Equity in Opportunity: Minority Student Enrollment in Advanced, Advanced Placement, and International Baccalaureate English and Mathematics Courses in Virginia Public High Schools
Equal access in education has proven to be less than sufficient regarding academic success for all students (Atchison et al., 2017; Glynn and Wassell, 2018). Previous research indicates that despite efforts to impart significant reforms in public education within the United States, few gains have been made regarding equity among students (Glynn and Wassell, 2018). Some researchers have recommended that school divisions provide equal access to education pathways as a step in the right direction for educators, administrators, and school divisions; as employing equity in education provides all students with the resources needed to experience academic success (Atchison et al., 2017). This is because equity impacts educational opportunities as it entails the experiences of individuals and social identifiers (Atchison et al., 2017).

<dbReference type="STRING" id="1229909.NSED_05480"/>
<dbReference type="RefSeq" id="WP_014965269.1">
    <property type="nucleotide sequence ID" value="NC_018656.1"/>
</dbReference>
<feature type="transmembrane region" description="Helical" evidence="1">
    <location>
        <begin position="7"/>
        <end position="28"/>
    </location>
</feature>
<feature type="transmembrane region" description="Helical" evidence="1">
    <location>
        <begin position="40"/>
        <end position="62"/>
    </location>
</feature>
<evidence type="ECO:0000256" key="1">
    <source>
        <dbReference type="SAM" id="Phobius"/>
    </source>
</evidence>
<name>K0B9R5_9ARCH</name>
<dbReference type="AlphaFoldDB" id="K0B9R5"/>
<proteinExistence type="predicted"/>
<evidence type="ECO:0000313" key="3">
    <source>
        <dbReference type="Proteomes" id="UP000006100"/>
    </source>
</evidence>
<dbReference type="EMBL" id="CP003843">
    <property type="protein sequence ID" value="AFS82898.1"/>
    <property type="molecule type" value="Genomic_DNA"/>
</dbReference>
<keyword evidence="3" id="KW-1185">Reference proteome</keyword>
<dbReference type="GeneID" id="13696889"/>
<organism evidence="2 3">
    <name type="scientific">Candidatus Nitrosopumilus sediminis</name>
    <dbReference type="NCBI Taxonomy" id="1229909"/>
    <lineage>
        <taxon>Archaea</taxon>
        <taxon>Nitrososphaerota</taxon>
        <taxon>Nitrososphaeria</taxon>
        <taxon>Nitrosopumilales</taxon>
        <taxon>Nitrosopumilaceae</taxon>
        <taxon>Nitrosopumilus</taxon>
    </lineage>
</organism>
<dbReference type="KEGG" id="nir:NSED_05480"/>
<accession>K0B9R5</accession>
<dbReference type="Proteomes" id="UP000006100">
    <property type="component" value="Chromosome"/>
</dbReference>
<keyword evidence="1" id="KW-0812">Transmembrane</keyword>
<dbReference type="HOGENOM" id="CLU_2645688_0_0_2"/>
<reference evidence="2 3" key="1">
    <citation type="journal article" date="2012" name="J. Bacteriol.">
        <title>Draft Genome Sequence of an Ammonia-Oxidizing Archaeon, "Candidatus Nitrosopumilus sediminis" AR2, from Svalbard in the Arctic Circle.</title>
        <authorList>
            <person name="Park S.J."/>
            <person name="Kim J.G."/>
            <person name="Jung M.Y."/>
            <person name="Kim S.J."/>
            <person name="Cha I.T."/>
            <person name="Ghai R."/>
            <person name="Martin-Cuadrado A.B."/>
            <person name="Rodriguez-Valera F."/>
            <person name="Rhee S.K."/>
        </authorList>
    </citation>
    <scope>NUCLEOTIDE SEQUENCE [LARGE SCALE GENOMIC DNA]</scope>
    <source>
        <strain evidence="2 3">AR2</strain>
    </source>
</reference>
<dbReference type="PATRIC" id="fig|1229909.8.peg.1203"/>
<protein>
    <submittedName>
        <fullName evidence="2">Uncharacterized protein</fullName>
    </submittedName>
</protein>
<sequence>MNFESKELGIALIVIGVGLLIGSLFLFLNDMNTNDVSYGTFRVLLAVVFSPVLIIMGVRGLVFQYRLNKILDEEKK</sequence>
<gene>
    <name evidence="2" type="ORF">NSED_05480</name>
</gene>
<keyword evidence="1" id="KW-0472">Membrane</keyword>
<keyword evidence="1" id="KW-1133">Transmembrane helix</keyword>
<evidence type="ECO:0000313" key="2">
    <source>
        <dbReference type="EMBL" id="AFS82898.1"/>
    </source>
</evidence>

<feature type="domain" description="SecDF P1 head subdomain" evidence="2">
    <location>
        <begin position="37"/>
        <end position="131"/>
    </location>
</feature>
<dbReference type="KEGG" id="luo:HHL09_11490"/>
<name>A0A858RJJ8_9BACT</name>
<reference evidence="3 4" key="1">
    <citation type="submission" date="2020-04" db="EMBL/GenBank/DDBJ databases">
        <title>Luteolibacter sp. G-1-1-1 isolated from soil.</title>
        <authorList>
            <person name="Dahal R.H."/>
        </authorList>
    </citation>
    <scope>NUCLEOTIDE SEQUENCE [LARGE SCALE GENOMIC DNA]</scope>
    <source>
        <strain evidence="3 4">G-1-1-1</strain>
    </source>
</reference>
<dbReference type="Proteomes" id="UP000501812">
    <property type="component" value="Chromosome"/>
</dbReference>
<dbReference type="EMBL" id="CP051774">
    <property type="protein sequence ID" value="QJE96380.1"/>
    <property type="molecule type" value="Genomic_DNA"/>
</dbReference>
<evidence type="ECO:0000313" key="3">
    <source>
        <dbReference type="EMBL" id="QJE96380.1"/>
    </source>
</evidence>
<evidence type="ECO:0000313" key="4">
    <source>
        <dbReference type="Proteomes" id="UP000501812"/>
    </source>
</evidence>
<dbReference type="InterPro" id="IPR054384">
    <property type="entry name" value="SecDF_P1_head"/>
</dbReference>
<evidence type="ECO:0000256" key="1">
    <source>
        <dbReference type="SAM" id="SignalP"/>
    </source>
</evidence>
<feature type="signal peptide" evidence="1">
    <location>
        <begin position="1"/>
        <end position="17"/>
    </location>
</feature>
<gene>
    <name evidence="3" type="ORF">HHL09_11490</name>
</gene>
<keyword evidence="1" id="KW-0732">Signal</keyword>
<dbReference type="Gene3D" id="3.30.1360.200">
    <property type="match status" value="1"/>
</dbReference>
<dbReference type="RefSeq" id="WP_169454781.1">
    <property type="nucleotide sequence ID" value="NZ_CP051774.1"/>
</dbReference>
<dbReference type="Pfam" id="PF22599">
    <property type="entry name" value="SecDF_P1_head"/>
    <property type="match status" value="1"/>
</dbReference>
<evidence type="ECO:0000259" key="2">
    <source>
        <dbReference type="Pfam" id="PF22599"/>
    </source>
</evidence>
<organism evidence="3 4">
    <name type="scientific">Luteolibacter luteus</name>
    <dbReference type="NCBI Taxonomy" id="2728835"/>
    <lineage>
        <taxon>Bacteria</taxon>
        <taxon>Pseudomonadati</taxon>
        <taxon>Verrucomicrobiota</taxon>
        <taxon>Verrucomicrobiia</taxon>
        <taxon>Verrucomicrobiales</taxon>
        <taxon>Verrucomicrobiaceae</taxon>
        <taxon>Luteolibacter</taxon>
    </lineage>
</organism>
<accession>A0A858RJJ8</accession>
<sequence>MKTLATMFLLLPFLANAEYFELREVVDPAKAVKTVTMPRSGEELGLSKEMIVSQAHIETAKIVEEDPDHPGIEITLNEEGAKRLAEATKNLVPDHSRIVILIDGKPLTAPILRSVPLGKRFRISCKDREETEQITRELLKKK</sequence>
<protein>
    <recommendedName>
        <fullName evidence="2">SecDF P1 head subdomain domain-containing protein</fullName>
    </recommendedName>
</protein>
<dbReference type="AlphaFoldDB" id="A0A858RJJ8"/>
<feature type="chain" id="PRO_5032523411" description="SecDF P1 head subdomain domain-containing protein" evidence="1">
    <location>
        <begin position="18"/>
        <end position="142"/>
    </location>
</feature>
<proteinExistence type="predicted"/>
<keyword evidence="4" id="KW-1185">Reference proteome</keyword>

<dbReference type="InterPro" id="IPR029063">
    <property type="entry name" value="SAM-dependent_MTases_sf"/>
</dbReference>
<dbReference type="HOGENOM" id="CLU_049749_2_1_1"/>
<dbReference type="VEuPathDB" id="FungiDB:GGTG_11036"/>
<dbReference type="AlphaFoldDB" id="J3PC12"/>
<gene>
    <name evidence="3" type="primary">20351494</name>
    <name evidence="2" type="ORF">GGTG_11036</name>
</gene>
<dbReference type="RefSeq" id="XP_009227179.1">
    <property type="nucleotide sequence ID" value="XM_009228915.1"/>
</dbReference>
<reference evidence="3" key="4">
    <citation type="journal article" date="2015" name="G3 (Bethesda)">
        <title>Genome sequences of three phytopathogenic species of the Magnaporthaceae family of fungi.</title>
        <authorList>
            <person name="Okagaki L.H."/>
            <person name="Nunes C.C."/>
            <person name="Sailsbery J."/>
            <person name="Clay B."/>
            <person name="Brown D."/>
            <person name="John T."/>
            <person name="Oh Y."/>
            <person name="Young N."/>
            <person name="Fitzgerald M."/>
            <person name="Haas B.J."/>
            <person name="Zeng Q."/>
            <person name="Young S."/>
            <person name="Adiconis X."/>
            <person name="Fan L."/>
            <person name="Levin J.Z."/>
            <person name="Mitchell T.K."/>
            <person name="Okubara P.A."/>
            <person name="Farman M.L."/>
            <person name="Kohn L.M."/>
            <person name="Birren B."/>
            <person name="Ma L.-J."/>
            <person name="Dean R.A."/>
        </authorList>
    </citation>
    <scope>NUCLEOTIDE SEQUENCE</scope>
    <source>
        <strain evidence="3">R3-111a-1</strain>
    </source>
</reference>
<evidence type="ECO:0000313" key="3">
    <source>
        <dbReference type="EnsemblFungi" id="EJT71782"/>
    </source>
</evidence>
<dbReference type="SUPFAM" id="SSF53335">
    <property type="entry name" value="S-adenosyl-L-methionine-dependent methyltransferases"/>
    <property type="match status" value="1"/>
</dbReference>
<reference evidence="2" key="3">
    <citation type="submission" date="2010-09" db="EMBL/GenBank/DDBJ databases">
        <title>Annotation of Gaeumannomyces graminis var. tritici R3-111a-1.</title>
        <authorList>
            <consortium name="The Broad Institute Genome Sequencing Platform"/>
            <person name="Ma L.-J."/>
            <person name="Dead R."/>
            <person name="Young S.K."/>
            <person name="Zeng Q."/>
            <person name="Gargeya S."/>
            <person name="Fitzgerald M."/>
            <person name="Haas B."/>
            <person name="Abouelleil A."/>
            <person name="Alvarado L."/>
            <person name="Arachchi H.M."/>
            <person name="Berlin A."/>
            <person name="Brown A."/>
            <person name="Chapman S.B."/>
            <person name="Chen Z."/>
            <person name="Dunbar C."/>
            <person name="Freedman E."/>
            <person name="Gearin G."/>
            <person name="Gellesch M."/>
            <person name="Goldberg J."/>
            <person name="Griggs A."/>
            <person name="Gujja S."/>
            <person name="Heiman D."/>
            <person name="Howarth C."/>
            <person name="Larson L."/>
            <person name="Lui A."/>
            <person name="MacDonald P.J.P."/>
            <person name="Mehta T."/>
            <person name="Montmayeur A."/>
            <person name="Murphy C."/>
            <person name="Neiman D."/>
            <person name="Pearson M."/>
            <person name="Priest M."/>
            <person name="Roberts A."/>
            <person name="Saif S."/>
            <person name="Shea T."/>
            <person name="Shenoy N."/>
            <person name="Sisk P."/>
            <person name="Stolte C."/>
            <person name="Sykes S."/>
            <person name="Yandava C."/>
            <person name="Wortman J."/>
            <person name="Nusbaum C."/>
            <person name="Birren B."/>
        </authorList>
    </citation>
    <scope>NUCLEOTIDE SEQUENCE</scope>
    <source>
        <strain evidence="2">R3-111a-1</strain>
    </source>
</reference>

The purpose of this study was to identify variables that contribute to the minority student enrollment gap in advanced, Advanced Placement (AP), and International Baccalaureate (IB) English and Math courses at the high school level. The researcher used a multiple regression analysis to assess if significant gaps of enrollment in advanced, AP, and IB English and Math courses exist between minority and non-minority students in Virginia public high schools from 2015-2020. The possible impacts of attendance and economic status on minority student enrollment in advanced, AP, and IB English and Math courses were also examined. The results of the study yielded significant enrollment gaps between minority and non-minority students in advanced, AP, and IB English and Math courses in Virginia public high schools.